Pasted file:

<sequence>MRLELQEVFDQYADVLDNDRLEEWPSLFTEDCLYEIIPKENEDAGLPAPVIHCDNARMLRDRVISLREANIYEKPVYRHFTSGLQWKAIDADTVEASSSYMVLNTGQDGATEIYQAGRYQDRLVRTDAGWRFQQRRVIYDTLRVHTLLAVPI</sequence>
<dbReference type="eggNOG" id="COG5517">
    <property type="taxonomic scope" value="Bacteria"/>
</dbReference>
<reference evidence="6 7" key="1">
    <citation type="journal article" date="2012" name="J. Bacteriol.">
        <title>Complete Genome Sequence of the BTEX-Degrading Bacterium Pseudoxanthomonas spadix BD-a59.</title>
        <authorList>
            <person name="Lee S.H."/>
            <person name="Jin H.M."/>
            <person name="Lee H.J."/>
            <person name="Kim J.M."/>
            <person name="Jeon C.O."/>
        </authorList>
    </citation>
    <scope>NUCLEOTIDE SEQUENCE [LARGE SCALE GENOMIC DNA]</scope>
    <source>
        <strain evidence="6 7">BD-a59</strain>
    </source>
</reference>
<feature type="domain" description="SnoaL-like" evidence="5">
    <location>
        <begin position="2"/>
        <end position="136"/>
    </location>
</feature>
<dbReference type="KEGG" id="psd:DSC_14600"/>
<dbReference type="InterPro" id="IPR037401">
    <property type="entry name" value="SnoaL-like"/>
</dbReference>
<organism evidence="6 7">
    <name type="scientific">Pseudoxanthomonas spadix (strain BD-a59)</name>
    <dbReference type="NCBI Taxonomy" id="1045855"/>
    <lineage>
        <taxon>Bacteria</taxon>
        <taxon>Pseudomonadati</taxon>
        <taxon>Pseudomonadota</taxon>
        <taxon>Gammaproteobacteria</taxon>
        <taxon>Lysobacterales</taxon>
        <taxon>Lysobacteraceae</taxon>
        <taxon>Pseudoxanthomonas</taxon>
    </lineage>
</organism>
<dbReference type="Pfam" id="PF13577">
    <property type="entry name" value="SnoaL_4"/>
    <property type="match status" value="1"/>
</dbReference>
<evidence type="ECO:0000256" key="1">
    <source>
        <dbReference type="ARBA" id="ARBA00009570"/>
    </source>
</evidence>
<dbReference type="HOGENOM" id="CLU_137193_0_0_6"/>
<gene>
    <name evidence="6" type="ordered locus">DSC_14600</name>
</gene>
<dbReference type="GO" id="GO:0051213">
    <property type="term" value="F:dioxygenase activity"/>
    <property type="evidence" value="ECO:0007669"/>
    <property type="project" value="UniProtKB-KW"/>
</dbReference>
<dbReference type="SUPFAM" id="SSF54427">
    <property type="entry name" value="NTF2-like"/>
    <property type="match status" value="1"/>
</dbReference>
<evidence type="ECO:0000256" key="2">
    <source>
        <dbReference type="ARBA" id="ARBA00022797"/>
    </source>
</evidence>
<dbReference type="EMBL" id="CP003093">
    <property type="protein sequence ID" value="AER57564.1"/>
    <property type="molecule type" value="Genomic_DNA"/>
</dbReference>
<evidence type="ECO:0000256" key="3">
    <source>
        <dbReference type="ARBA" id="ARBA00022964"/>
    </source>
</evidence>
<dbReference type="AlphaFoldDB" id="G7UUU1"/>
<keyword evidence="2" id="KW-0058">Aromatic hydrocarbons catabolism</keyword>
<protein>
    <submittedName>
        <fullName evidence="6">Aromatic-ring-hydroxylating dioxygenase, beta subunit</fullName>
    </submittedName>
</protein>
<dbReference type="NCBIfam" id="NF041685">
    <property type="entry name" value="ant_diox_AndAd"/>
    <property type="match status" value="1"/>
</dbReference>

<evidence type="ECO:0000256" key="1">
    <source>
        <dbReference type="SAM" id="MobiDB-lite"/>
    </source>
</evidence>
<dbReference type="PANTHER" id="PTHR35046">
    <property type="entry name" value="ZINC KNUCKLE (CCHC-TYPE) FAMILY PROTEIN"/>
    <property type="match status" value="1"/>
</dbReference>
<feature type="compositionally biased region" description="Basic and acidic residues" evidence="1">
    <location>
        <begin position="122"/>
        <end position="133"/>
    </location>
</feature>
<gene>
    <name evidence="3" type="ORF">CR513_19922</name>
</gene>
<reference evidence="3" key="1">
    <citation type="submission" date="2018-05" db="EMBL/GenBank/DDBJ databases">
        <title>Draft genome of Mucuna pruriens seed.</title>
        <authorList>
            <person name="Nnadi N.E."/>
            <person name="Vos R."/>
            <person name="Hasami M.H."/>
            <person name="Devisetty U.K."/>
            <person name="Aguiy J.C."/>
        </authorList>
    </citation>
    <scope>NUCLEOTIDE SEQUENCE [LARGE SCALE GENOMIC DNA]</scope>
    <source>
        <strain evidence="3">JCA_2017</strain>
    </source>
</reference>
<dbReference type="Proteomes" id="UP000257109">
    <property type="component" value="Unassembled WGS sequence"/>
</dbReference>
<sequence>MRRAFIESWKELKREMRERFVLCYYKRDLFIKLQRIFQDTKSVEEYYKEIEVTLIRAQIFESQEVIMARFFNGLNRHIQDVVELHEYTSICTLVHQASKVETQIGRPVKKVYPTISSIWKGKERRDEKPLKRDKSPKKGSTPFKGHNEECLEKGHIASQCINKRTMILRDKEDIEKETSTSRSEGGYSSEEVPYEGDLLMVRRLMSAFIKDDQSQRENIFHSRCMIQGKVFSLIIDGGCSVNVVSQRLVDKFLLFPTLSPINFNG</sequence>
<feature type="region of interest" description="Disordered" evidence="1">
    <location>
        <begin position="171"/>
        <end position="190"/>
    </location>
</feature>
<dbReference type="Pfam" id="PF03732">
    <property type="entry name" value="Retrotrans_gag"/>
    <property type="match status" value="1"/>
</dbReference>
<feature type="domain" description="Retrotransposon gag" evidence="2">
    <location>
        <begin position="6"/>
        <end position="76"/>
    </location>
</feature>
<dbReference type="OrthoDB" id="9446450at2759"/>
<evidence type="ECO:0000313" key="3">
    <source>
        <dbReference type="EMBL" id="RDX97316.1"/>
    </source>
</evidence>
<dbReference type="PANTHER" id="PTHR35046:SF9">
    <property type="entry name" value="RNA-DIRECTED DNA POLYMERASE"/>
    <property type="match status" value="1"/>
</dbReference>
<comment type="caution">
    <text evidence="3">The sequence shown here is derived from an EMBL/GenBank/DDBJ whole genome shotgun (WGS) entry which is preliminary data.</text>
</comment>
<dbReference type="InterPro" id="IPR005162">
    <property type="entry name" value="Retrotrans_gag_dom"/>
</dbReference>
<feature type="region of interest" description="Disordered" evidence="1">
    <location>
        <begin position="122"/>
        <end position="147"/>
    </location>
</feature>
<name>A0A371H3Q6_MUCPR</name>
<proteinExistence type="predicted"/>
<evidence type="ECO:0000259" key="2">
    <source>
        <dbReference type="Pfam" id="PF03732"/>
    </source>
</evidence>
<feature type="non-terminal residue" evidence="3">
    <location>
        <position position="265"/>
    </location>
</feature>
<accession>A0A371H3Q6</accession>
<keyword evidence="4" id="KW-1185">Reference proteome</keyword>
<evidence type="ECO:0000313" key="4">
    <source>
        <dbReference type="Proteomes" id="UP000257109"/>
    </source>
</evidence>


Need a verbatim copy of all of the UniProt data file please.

<sequence>MRLELQEVFDQYADVLDNDRLEEWPSLFTEDCLYEIIPKENEDAGLPAPVIHCDNARMLRDRVISLREANIYEKPVYRHFTSGLQWKAIDADTVEASSSYMVLNTGQDGATEIYQAGRYQDRLVRTDAGWRFQQRRVIYDTLRVHTLLAVPI</sequence>
<dbReference type="eggNOG" id="COG5517">
    <property type="taxonomic scope" value="Bacteria"/>
</dbReference>
<reference evidence="6 7" key="1">
    <citation type="journal article" date="2012" name="J. Bacteriol.">
        <title>Complete Genome Sequence of the BTEX-Degrading Bacterium Pseudoxanthomonas spadix BD-a59.</title>
        <authorList>
            <person name="Lee S.H."/>
            <person name="Jin H.M."/>
            <person name="Lee H.J."/>
            <person name="Kim J.M."/>
            <person name="Jeon C.O."/>
        </authorList>
    </citation>
    <scope>NUCLEOTIDE SEQUENCE [LARGE SCALE GENOMIC DNA]</scope>
    <source>
        <strain evidence="6 7">BD-a59</strain>
    </source>
</reference>
<feature type="domain" description="SnoaL-like" evidence="5">
    <location>
        <begin position="2"/>
        <end position="136"/>
    </location>
</feature>
<dbReference type="KEGG" id="psd:DSC_14600"/>
<dbReference type="InterPro" id="IPR037401">
    <property type="entry name" value="SnoaL-like"/>
</dbReference>
<organism evidence="6 7">
    <name type="scientific">Pseudoxanthomonas spadix (strain BD-a59)</name>
    <dbReference type="NCBI Taxonomy" id="1045855"/>
    <lineage>
        <taxon>Bacteria</taxon>
        <taxon>Pseudomonadati</taxon>
        <taxon>Pseudomonadota</taxon>
        <taxon>Gammaproteobacteria</taxon>
        <taxon>Lysobacterales</taxon>
        <taxon>Lysobacteraceae</taxon>
        <taxon>Pseudoxanthomonas</taxon>
    </lineage>
</organism>
<dbReference type="Pfam" id="PF13577">
    <property type="entry name" value="SnoaL_4"/>
    <property type="match status" value="1"/>
</dbReference>
<evidence type="ECO:0000256" key="1">
    <source>
        <dbReference type="ARBA" id="ARBA00009570"/>
    </source>
</evidence>
<dbReference type="HOGENOM" id="CLU_137193_0_0_6"/>
<gene>
    <name evidence="6" type="ordered locus">DSC_14600</name>
</gene>
<dbReference type="GO" id="GO:0051213">
    <property type="term" value="F:dioxygenase activity"/>
    <property type="evidence" value="ECO:0007669"/>
    <property type="project" value="UniProtKB-KW"/>
</dbReference>
<dbReference type="SUPFAM" id="SSF54427">
    <property type="entry name" value="NTF2-like"/>
    <property type="match status" value="1"/>
</dbReference>
<evidence type="ECO:0000256" key="2">
    <source>
        <dbReference type="ARBA" id="ARBA00022797"/>
    </source>
</evidence>
<dbReference type="EMBL" id="CP003093">
    <property type="protein sequence ID" value="AER57564.1"/>
    <property type="molecule type" value="Genomic_DNA"/>
</dbReference>
<evidence type="ECO:0000256" key="3">
    <source>
        <dbReference type="ARBA" id="ARBA00022964"/>
    </source>
</evidence>
<dbReference type="AlphaFoldDB" id="G7UUU1"/>
<keyword evidence="2" id="KW-0058">Aromatic hydrocarbons catabolism</keyword>
<protein>
    <submittedName>
        <fullName evidence="6">Aromatic-ring-hydroxylating dioxygenase, beta subunit</fullName>
    </submittedName>
</protein>
<dbReference type="NCBIfam" id="NF041685">
    <property type="entry name" value="ant_diox_AndAd"/>
    <property type="match status" value="1"/>
</dbReference>

<evidence type="ECO:0000256" key="1">
    <source>
        <dbReference type="SAM" id="MobiDB-lite"/>
    </source>
</evidence>
<dbReference type="PANTHER" id="PTHR35046">
    <property type="entry name" value="ZINC KNUCKLE (CCHC-TYPE) FAMILY PROTEIN"/>
    <property type="match status" value="1"/>
</dbReference>
<feature type="compositionally biased region" description="Basic and acidic residues" evidence="1">
    <location>
        <begin position="122"/>
        <end position="133"/>
    </location>
</feature>
<gene>
    <name evidence="3" type="ORF">CR513_19922</name>
</gene>
<reference evidence="3" key="1">
    <citation type="submission" date="2018-05" db="EMBL/GenBank/DDBJ databases">
        <title>Draft genome of Mucuna pruriens seed.</title>
        <authorList>
            <person name="Nnadi N.E."/>
            <person name="Vos R."/>
            <person name="Hasami M.H."/>
            <person name="Devisetty U.K."/>
            <person name="Aguiy J.C."/>
        </authorList>
    </citation>
    <scope>NUCLEOTIDE SEQUENCE [LARGE SCALE GENOMIC DNA]</scope>
    <source>
        <strain evidence="3">JCA_2017</strain>
    </source>
</reference>
<dbReference type="Proteomes" id="UP000257109">
    <property type="component" value="Unassembled WGS sequence"/>
</dbReference>
<sequence>MRRAFIESWKELKREMRERFVLCYYKRDLFIKLQRIFQDTKSVEEYYKEIEVTLIRAQIFESQEVIMARFFNGLNRHIQDVVELHEYTSICTLVHQASKVETQIGRPVKKVYPTISSIWKGKERRDEKPLKRDKSPKKGSTPFKGHNEECLEKGHIASQCINKRTMILRDKEDIEKETSTSRSEGGYSSEEVPYEGDLLMVRRLMSAFIKDDQSQRENIFHSRCMIQGKVFSLIIDGGCSVNVVSQRLVDKFLLFPTLSPINFNG</sequence>
<feature type="region of interest" description="Disordered" evidence="1">
    <location>
        <begin position="171"/>
        <end position="190"/>
    </location>
</feature>
<dbReference type="Pfam" id="PF03732">
    <property type="entry name" value="Retrotrans_gag"/>
    <property type="match status" value="1"/>
</dbReference>
<feature type="domain" description="Retrotransposon gag" evidence="2">
    <location>
        <begin position="6"/>
        <end position="76"/>
    </location>
</feature>
<dbReference type="OrthoDB" id="9446450at2759"/>
<evidence type="ECO:0000313" key="3">
    <source>
        <dbReference type="EMBL" id="RDX97316.1"/>
    </source>
</evidence>
<dbReference type="PANTHER" id="PTHR35046:SF9">
    <property type="entry name" value="RNA-DIRECTED DNA POLYMERASE"/>
    <property type="match status" value="1"/>
</dbReference>
<comment type="caution">
    <text evidence="3">The sequence shown here is derived from an EMBL/GenBank/DDBJ whole genome shotgun (WGS) entry which is preliminary data.</text>
</comment>
<dbReference type="InterPro" id="IPR005162">
    <property type="entry name" value="Retrotrans_gag_dom"/>
</dbReference>
<feature type="region of interest" description="Disordered" evidence="1">
    <location>
        <begin position="122"/>
        <end position="147"/>
    </location>
</feature>
<name>A0A371H3Q6_MUCPR</name>
<proteinExistence type="predicted"/>
<evidence type="ECO:0000259" key="2">
    <source>
        <dbReference type="Pfam" id="PF03732"/>
    </source>
</evidence>
<feature type="non-terminal residue" evidence="3">
    <location>
        <position position="265"/>
    </location>
</feature>
<accession>A0A371H3Q6</accession>
<keyword evidence="4" id="KW-1185">Reference proteome</keyword>
<evidence type="ECO:0000313" key="4">
    <source>
        <dbReference type="Proteomes" id="UP000257109"/>
    </source>
</evidence>